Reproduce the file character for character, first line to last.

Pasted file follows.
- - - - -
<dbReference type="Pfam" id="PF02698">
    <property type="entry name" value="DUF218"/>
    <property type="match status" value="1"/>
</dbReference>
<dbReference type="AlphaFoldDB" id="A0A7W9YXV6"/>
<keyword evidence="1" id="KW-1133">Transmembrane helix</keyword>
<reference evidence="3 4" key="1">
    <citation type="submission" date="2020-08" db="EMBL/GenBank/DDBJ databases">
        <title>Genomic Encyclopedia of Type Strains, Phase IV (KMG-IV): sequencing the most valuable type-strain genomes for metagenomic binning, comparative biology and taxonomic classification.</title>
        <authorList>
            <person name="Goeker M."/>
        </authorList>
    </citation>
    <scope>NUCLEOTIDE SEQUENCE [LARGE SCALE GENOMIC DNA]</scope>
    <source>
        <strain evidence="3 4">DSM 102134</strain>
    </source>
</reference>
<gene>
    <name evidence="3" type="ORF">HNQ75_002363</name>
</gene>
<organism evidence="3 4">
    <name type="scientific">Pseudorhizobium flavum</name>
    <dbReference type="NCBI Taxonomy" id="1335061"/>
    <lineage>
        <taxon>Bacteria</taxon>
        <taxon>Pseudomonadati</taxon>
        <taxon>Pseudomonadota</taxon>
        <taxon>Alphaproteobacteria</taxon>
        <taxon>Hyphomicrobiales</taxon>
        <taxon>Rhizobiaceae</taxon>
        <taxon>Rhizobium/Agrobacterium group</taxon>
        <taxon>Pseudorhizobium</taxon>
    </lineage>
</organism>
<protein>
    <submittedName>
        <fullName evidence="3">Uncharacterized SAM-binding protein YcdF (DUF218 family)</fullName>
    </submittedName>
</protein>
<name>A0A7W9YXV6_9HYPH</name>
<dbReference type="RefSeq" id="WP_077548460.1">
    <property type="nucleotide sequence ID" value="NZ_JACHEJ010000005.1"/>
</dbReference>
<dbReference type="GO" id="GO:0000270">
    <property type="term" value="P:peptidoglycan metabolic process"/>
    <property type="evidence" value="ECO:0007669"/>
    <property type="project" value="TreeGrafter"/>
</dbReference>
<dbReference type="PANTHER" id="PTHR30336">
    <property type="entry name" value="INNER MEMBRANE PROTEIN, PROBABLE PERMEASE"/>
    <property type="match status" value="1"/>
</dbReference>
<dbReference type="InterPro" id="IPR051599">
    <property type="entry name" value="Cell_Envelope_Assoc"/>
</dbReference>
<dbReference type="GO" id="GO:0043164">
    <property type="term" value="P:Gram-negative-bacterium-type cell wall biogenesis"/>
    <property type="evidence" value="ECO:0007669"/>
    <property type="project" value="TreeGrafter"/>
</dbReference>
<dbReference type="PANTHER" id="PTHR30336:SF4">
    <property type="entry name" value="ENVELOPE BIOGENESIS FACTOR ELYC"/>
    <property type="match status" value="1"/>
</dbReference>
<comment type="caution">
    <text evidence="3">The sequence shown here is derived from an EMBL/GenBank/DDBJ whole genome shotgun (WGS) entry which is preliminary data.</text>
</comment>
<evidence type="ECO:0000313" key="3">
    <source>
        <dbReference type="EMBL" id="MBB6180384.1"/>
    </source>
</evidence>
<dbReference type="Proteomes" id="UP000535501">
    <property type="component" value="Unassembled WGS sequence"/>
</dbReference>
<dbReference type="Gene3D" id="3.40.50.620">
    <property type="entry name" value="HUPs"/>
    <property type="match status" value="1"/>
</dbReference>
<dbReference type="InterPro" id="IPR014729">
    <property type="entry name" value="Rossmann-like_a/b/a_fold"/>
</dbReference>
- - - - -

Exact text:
<dbReference type="Pfam" id="PF02698">
    <property type="entry name" value="DUF218"/>
    <property type="match status" value="1"/>
</dbReference>
<dbReference type="AlphaFoldDB" id="A0A7W9YXV6"/>
<keyword evidence="1" id="KW-1133">Transmembrane helix</keyword>
<reference evidence="3 4" key="1">
    <citation type="submission" date="2020-08" db="EMBL/GenBank/DDBJ databases">
        <title>Genomic Encyclopedia of Type Strains, Phase IV (KMG-IV): sequencing the most valuable type-strain genomes for metagenomic binning, comparative biology and taxonomic classification.</title>
        <authorList>
            <person name="Goeker M."/>
        </authorList>
    </citation>
    <scope>NUCLEOTIDE SEQUENCE [LARGE SCALE GENOMIC DNA]</scope>
    <source>
        <strain evidence="3 4">DSM 102134</strain>
    </source>
</reference>
<gene>
    <name evidence="3" type="ORF">HNQ75_002363</name>
</gene>
<organism evidence="3 4">
    <name type="scientific">Pseudorhizobium flavum</name>
    <dbReference type="NCBI Taxonomy" id="1335061"/>
    <lineage>
        <taxon>Bacteria</taxon>
        <taxon>Pseudomonadati</taxon>
        <taxon>Pseudomonadota</taxon>
        <taxon>Alphaproteobacteria</taxon>
        <taxon>Hyphomicrobiales</taxon>
        <taxon>Rhizobiaceae</taxon>
        <taxon>Rhizobium/Agrobacterium group</taxon>
        <taxon>Pseudorhizobium</taxon>
    </lineage>
</organism>
<protein>
    <submittedName>
        <fullName evidence="3">Uncharacterized SAM-binding protein YcdF (DUF218 family)</fullName>
    </submittedName>
</protein>
<name>A0A7W9YXV6_9HYPH</name>
<dbReference type="RefSeq" id="WP_077548460.1">
    <property type="nucleotide sequence ID" value="NZ_JACHEJ010000005.1"/>
</dbReference>
<dbReference type="GO" id="GO:0000270">
    <property type="term" value="P:peptidoglycan metabolic process"/>
    <property type="evidence" value="ECO:0007669"/>
    <property type="project" value="TreeGrafter"/>
</dbReference>
<dbReference type="PANTHER" id="PTHR30336">
    <property type="entry name" value="INNER MEMBRANE PROTEIN, PROBABLE PERMEASE"/>
    <property type="match status" value="1"/>
</dbReference>
<dbReference type="InterPro" id="IPR051599">
    <property type="entry name" value="Cell_Envelope_Assoc"/>
</dbReference>
<dbReference type="GO" id="GO:0043164">
    <property type="term" value="P:Gram-negative-bacterium-type cell wall biogenesis"/>
    <property type="evidence" value="ECO:0007669"/>
    <property type="project" value="TreeGrafter"/>
</dbReference>
<dbReference type="PANTHER" id="PTHR30336:SF4">
    <property type="entry name" value="ENVELOPE BIOGENESIS FACTOR ELYC"/>
    <property type="match status" value="1"/>
</dbReference>
<comment type="caution">
    <text evidence="3">The sequence shown here is derived from an EMBL/GenBank/DDBJ whole genome shotgun (WGS) entry which is preliminary data.</text>
</comment>
<evidence type="ECO:0000313" key="3">
    <source>
        <dbReference type="EMBL" id="MBB6180384.1"/>
    </source>
</evidence>
<dbReference type="Proteomes" id="UP000535501">
    <property type="component" value="Unassembled WGS sequence"/>
</dbReference>
<dbReference type="Gene3D" id="3.40.50.620">
    <property type="entry name" value="HUPs"/>
    <property type="match status" value="1"/>
</dbReference>
<dbReference type="InterPro" id="IPR014729">
    <property type="entry name" value="Rossmann-like_a/b/a_fold"/>
</dbReference>